Xubuntu 14.10 installation & customization

Note: This installation checklist is mainly chosen by personal preferences. It should give you an idea how an installation can be done in a fast and comfortable way.

  1. Choose the best server mirror for your installation files. The default mirror for your country might not be the fastest.
  2. Optional: correct standard directory locations.
    mkdir ~/Desktop (e.g. for the standard desktop location)
    nano ~/.config/user-dirs.dirs
    xdg-user-dirs-update
  3. Install (great) additional applications.
    sudo apt-get install audacity audacious baobab boinc-manager chromium-browser dia eog gedit gnome-disk-utility gnome-terminal gparted gsmartcontrol gufw imagemagick inkscape k3b k3b-i18n kde-l10n-de kio-ftps krename krusader libreoffice libreoffice-style-sifr mc nautilus pdftk synaptic ttf-mscorefonts-installer unetbootin virtualbox vlc vym xsane
  4. Connect and install your printer.
  5. Remove unnecessary applications.
    sudo apt-get remove abiword blueman gmusicbrowser gnome-mines gnome-sudoku gnumeric mousepad orage pidgin ristretto xfce4-mailwatch-plugin xul-ext-ubufox
  6. Remove unused packages.
    sudo apt-get clean && sudo apt-get autoremove
  7. Set preferred applications.

Additional software

  • 0 A.D. – a free, open-source game of ancient warfare
    sudo apt-get install 0ad
    Website of 0 A.D.
  • Google Chrome
    Although closed source, Google Chrome is a good fallback browser – e.g. for live streams based on flash. Visit the website of Chrome for installation details.

Many more ideas can be found on this page:
To Do List After installing Ubuntu MATE 14.10 Utopic OS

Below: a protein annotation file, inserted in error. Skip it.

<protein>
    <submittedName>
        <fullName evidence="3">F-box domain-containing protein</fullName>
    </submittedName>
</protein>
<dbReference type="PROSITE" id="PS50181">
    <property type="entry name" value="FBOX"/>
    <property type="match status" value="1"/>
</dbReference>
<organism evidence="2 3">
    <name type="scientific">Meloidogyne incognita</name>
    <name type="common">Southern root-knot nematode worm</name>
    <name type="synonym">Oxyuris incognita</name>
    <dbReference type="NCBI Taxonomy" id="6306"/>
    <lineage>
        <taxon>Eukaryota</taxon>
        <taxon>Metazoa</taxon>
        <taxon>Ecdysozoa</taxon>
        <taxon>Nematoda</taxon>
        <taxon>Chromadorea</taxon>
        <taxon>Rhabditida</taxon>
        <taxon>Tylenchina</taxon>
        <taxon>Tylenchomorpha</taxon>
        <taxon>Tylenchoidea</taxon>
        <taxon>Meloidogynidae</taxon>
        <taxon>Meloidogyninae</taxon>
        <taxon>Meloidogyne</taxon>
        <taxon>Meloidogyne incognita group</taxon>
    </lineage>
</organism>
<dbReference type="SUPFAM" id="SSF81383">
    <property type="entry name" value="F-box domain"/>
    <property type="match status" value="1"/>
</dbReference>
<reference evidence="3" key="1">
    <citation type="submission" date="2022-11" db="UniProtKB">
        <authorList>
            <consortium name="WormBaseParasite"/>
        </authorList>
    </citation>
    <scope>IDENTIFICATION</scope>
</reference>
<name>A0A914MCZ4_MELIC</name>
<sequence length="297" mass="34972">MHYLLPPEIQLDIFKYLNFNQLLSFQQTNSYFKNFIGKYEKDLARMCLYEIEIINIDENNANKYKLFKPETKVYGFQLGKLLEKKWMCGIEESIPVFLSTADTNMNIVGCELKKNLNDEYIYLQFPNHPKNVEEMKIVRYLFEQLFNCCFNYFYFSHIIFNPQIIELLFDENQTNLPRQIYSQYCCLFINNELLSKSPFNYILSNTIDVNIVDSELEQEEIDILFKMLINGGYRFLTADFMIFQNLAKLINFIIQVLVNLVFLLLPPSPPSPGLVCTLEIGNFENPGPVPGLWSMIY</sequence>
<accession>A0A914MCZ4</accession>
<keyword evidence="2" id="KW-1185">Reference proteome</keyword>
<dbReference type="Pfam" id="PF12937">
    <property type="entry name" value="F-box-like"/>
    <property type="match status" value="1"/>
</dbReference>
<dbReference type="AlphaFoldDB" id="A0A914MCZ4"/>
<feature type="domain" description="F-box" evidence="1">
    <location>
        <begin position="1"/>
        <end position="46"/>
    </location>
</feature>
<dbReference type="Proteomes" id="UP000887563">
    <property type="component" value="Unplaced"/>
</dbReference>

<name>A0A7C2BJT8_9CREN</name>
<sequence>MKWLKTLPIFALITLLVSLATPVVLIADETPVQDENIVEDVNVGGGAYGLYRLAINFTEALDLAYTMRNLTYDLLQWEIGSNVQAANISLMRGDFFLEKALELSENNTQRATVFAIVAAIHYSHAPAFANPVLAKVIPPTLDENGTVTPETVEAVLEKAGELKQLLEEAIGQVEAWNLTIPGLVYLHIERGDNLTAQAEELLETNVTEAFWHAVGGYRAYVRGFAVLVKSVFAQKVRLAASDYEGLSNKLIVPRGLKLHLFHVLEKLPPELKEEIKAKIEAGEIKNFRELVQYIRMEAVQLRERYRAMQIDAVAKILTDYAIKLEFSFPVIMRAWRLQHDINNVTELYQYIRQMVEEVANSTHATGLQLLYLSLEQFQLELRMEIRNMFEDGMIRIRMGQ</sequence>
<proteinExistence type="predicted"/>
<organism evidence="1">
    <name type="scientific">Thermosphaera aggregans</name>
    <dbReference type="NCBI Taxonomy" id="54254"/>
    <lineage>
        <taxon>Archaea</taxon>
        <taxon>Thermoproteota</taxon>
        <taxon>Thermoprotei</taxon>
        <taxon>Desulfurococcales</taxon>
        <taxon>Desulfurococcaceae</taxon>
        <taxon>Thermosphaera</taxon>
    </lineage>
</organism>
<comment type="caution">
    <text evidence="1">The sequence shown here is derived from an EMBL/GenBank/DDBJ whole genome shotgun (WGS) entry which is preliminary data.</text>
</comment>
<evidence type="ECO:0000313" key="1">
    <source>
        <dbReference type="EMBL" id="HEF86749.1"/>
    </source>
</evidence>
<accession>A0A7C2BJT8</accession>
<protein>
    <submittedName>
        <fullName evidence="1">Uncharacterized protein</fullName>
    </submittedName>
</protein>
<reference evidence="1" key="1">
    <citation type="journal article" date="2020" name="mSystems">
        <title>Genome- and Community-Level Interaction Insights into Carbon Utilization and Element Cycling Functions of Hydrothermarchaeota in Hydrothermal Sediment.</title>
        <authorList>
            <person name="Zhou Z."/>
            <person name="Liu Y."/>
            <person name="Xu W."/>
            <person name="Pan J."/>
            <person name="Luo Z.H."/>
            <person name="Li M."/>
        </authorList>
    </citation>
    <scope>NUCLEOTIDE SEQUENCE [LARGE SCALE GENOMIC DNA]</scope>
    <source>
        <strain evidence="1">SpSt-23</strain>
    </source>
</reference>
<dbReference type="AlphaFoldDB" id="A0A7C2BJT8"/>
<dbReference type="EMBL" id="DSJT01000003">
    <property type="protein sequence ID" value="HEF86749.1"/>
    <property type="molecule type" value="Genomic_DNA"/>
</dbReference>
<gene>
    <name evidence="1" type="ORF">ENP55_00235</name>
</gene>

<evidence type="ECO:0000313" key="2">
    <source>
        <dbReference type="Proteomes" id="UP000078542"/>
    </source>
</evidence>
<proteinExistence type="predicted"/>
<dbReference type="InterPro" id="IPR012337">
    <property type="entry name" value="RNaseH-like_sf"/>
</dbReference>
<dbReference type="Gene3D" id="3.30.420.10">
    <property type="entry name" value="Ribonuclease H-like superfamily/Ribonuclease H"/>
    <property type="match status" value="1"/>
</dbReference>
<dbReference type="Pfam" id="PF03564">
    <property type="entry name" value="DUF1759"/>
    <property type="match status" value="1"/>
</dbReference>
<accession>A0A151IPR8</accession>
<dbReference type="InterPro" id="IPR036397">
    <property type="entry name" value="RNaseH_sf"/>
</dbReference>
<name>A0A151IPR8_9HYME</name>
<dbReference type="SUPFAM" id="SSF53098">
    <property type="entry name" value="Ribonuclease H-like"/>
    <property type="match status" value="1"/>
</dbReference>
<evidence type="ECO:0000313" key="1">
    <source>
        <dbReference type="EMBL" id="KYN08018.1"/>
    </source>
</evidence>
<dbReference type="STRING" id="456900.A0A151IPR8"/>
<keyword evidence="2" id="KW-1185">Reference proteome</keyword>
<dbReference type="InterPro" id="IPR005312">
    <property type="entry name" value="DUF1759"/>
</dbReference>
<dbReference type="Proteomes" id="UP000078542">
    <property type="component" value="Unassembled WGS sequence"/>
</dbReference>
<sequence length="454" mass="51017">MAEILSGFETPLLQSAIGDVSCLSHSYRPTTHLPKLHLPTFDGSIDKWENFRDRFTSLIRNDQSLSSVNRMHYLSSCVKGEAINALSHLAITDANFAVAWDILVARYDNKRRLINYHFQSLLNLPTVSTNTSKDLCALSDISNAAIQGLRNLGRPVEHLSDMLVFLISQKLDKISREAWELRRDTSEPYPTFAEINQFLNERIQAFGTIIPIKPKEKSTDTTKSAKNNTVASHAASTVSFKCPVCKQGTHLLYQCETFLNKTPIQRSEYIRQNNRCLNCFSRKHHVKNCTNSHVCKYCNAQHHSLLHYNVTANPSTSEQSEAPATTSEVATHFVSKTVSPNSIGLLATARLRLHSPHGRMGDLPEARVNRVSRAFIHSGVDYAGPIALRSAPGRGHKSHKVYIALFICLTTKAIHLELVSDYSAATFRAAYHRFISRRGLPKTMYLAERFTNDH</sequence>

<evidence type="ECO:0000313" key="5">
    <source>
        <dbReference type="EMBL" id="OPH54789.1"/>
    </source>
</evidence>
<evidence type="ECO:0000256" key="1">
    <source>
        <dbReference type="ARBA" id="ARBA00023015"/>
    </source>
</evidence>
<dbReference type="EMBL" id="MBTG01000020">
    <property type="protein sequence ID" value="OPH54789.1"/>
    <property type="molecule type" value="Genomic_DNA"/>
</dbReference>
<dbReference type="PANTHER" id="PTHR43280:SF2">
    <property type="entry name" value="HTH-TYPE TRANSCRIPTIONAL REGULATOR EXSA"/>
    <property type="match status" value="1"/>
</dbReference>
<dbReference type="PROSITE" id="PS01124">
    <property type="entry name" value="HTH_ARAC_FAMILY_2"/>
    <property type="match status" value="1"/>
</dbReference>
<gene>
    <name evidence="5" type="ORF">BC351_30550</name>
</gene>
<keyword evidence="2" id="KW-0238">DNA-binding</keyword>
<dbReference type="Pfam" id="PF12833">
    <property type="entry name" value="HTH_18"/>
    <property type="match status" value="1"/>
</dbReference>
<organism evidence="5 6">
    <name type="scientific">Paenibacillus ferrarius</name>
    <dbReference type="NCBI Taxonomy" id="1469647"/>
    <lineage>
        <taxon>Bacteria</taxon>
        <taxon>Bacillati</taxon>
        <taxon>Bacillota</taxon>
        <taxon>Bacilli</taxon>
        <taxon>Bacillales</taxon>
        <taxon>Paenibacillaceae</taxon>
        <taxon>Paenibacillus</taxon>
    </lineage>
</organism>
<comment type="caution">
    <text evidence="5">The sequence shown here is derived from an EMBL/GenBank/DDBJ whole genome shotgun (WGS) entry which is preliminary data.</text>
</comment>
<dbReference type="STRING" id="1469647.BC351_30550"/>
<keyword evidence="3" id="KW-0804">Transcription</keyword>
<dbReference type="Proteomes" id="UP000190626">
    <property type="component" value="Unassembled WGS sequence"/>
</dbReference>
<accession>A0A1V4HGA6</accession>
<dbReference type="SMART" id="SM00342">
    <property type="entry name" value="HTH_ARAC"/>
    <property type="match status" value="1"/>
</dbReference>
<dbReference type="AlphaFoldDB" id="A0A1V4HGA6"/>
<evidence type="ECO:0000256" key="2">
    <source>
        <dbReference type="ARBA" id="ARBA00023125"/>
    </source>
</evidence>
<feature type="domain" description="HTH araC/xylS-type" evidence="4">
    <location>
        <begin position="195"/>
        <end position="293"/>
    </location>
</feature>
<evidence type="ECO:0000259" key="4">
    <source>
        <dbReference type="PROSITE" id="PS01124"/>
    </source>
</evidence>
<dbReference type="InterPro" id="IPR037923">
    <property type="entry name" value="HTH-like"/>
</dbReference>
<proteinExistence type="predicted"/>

“Ubuntu Flavors 14.10 Officially Released” gives an overview of the latest Xubuntu changes.

OCR Tesseract – Text Recognition in Ubuntu 14.04

  1. Installation via command line
    sudo apt-get install tesseract-ocr
  2. Install a language file (e.g. -eng, -deu, -fra, -ita, -ndl, -por, -spa, …)
    sudo apt-get install tesseract-ocr-eng
  3. Run OCR on the scanned file
    tesseract scan.png scanned.txt -l eng

A great addition is the graphical frontend gImageReader for tesseract.

  1. Add the application repository
    sudo add-apt-repository ppa:sandromani/gimagereader
  2. Update the repository sources
    sudo apt-get update
  3. Install the application
    sudo apt-get install gimagereader

References

 

Accessing external LUKS HDD with custom user, Ubuntu 14.04

For some esoteric reason you might want to access your dm-crypt/LUKS encrypted harddisk with another user – e.g. perl, php, etc.

When plugging in external devices with automount standard permissions are used. Therefor a user like www-data will not be able to access the data of the drive. A solution is to permanently register the drive with crypttab and fstab and give the drive custom permissions.

  1. Check which user is running your target application. (e.g. user “www-data”)